Documents Relating to New Zealand's Participation in the Second World War 1939–45: Volume II
1 Major-General L. M. Inglis, CB, CBE, DSO, MC; CO 27th NZ (Machine Gun) Battalion, Jan–Aug 1940; commanded 4th NZ Infantry Brigade, 1941–42, and 4th Armoured Brigade, 1942–44; commanded 2nd NZ Division, 27 Jun – 16 Aug 1942 and 6 Jun – 31 Jul 1943; Chief Judge of the Control Commission Supreme Court in the British Zone of Occupation, Germany, 1947–50.
2 Major-General Sir Howard K. Kippenberger, KBE, CB, DSO, ED; CO 20th NZ Battalion, Sep 1939 – Apr 1941, Jun–Dec 1941; commanded 10th Infantry Brigade, Crete, May 1941; commanded 5th NZ Infantry Brigade, Jan 1942 – Jun 1943, Nov 1943 – Feb 1944; commanded 2nd NZ Division, 30 Apr – 13 May 1943 and 9 Feb – 2 Mar 1944; commanded 2nd NZEF Prisoner of War Reception Group in United Kingdom, 1944–45; Editor-in-Chief, NZ War Histories.
The battle started on 20 May with a tremendous air bombardment followed by glider and parachute landings over the Canea-Maleme area. The [New Zealand] troops were in the Maleme-Canea sectors where the main attack was launched. The majority of the parachutists were mopped up but some gained a footing in the areas away from the defences. The Greek King was nearly captured. The Maleme sector was vital, and here the 5th Brigade Group, including some battalions of the 4th Brigade Group, met the attack from the west while the 4th and 10th Brigade Groups fought along Galatas Ridge. On the first day relays of enemy aircraft strafed our positions and fierce hand-to-hand fighting raged on Maleme aerodrome. At the close of the day the forces faced each other on the east and west of the aerodrome. On the second day, although the aerodrome remained no-man's-land and was under fire from captured Italian guns manned by our Artillery, troop-carriers landed there and beyond the aerodrome in the riverbed, regardless of losses. Parachute reinforcements also arrived and the savage air bombardment continued. A three-hour attack on Galatas was repulsed. That night we watched the Navy send seaborne invaders to the bottom. A counter-attack before dawn on the third day reached Maleme aerodrome but heavy dive-bombing at daylight made further progress impossible, and later in the day an attack by the enemy on our flank forestalled our plan for another counter-attack and forced us to withdraw to a shorter line. Heavy fighting continued on the fourth and fifth days on the new line and at Galatas, where the attacks were again repulsed. Sunday, the sixth day, was critical and hard for the tired Australian and New Zealand troops. After continuous air strafing all day a strong enemy attack took Galatas in the evening, but the British light tanks and New Zealand infantry retook it at the point of the bayonet. In my opinion this was one of the great efforts in the defence of Crete. With Maleme aerodrome no longer under fire, the troop-carriers poured in reinforcements of men and equipment. Tired troops could not withstand this indefinitely and on Sunday night the New Zealand Division and the Australians were ordered to withdraw to a new line west of Suda.page 20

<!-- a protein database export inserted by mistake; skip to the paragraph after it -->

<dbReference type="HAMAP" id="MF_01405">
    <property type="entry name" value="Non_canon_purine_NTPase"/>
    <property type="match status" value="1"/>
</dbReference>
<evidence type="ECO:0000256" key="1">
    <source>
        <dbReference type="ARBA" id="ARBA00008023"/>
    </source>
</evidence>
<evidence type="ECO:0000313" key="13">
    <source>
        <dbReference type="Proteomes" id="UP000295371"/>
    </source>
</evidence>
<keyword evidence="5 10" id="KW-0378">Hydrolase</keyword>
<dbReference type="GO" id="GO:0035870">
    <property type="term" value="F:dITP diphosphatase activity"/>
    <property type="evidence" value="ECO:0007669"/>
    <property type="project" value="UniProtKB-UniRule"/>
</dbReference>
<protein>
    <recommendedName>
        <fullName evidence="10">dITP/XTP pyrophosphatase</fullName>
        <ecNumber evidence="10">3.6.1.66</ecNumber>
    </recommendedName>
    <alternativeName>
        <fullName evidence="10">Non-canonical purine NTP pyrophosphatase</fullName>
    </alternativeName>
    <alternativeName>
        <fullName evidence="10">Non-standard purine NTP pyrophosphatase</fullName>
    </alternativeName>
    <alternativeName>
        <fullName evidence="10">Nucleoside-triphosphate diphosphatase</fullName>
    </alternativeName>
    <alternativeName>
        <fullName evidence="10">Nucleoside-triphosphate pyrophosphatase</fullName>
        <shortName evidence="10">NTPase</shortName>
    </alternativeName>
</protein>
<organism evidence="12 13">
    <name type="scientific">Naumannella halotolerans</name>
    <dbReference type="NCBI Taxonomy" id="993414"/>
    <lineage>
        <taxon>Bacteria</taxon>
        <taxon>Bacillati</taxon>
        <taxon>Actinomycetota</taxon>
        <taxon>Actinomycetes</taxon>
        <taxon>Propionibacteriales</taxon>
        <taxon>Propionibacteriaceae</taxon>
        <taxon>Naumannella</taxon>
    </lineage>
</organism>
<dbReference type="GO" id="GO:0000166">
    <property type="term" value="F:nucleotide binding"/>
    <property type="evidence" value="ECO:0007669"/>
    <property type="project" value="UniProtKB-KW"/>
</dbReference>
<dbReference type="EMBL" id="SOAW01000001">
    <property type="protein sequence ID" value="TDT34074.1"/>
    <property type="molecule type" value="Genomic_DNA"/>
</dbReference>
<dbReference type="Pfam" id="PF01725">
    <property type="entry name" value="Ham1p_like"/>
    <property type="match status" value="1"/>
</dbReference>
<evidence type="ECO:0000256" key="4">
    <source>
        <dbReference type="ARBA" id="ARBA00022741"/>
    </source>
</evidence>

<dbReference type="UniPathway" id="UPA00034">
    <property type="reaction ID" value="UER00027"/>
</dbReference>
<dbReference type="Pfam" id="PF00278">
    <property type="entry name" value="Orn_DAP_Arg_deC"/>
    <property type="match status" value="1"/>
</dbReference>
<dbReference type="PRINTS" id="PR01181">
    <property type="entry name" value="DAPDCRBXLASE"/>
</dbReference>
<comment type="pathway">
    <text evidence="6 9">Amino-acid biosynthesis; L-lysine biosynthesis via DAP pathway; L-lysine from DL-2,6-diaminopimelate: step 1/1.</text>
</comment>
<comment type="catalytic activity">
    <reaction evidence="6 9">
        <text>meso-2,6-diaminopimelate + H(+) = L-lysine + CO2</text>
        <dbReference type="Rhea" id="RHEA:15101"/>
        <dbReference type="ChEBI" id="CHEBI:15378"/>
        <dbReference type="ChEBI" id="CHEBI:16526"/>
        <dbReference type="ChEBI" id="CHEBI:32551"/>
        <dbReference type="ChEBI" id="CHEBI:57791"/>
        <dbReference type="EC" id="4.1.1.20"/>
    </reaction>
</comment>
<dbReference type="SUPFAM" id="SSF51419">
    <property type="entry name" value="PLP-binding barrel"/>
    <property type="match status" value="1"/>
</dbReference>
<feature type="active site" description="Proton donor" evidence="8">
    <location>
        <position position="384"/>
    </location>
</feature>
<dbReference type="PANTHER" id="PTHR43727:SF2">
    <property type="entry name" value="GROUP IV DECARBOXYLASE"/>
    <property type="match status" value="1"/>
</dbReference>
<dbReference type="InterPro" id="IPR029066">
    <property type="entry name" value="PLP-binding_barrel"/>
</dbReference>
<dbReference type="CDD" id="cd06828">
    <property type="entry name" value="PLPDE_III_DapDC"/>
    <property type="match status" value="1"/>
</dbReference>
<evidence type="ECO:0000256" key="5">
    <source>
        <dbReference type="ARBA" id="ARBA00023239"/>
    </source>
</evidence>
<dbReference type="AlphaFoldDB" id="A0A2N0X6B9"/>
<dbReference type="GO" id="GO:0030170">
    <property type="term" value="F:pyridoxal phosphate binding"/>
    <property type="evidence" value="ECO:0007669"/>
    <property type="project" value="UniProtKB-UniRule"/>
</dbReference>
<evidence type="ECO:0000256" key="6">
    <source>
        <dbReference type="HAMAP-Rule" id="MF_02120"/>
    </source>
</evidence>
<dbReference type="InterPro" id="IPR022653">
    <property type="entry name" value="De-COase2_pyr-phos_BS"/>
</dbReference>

Between Canea and Maleme the New Zealand Division, later supported by Brigadier Vasey's1 Australian Brigade, had fought for six days without respite. More than twenty fierce bayonet counterattacks were carried out. The fighting was the most bitter of this war and such fierce hand-to-hand fighting has seldom been seen, while the scale of the enemy air attack was unprecedented. With Brigadier Vasey's brigade, our 5th Brigade covered the withdrawal from Suda. Here at the finish of our real defence the men in the front line said, ‘Let's fix bayonets and go for them.’ A joint New Zealand and Australian bayonet charge drove the enemy back over 1000 yards, but the position could not be held. On the withdrawal to Sphakia Beach our battalions fought rearguard actions together with Australians and Royal Marines. The bulk of the fighting troops were evacuated but losses were heavy. Many of our wounded had to be left behind with doctors and medical orderlies who had spontaneously volunteered to stay with them.
The above is only a brief outline, largely confined to a record of our own units, in an effort to give a picture of the campaign to those at home. We pay tribute to all our comrades—British, Australian, and Greek—who fought so gallantly in both campaigns. Our greatest admiration and gratitude goes to the Royal Navy, who guarded Crete so effectively from seaborne invasion and brought so many safely back from Greece and Crete. History will show these campaigns in their true perspective.
1 Major-General G. A. Vasey, CB, CBE, DSO, DSC; then commanding 19th Australian Infantry Brigade; GOC 7th Australian Division; later Deputy Chief of the General Staff, Allied Land Forces, South-West Pacific Area; killed in aircraft accident, 5 Mar 1945.
2 This estimate, based on contemporary reports and on the assumption that the number wounded bore the usual relation to the number killed, now appears to be too high. From figures quoted in reports by the German XI Air Corps (dated 11 Jun 1941) and the German Fourth Air Fleet (28 Nov 1941), and from a strategic survey by the German 12th Army on operations in the Balkans, the enemy casualties in Crete were as follows:
|Missing (incl 324 lost at sea when convoy intercepted)||1995|
From the same sources, it is now known that about 21,000 German troops were engaged.
The ratio of German wounded to killed and missing (practically all the latter must have been killed) appears abnormally low. The New Zealand figures were 643 killed, 1535 wounded; a ratio of approximately 4:9. It is probable that the great majority of the German casualties on the first day (parachutists who dropped in occupied areas) were killed.